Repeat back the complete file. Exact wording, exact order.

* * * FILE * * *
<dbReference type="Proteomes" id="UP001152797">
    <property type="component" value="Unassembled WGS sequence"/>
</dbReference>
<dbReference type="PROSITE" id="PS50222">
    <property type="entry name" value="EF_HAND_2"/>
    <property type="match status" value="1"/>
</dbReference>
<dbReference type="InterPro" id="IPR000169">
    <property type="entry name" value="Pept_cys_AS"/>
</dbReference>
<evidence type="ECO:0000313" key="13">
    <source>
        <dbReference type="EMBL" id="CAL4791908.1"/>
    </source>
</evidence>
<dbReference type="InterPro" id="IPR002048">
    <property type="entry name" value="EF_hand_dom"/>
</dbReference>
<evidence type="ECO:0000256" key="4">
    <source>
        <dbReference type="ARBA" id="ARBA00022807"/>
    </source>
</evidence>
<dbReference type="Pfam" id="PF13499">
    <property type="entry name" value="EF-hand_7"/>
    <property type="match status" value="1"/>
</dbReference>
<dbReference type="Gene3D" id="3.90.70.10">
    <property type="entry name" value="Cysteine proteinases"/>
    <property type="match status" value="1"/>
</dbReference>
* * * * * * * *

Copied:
<dbReference type="Proteomes" id="UP001152797">
    <property type="component" value="Unassembled WGS sequence"/>
</dbReference>
<dbReference type="PROSITE" id="PS50222">
    <property type="entry name" value="EF_HAND_2"/>
    <property type="match status" value="1"/>
</dbReference>
<dbReference type="InterPro" id="IPR000169">
    <property type="entry name" value="Pept_cys_AS"/>
</dbReference>
<evidence type="ECO:0000313" key="13">
    <source>
        <dbReference type="EMBL" id="CAL4791908.1"/>
    </source>
</evidence>
<dbReference type="InterPro" id="IPR002048">
    <property type="entry name" value="EF_hand_dom"/>
</dbReference>
<evidence type="ECO:0000256" key="4">
    <source>
        <dbReference type="ARBA" id="ARBA00022807"/>
    </source>
</evidence>
<dbReference type="Pfam" id="PF13499">
    <property type="entry name" value="EF-hand_7"/>
    <property type="match status" value="1"/>
</dbReference>
<dbReference type="Gene3D" id="3.90.70.10">
    <property type="entry name" value="Cysteine proteinases"/>
    <property type="match status" value="1"/>
</dbReference>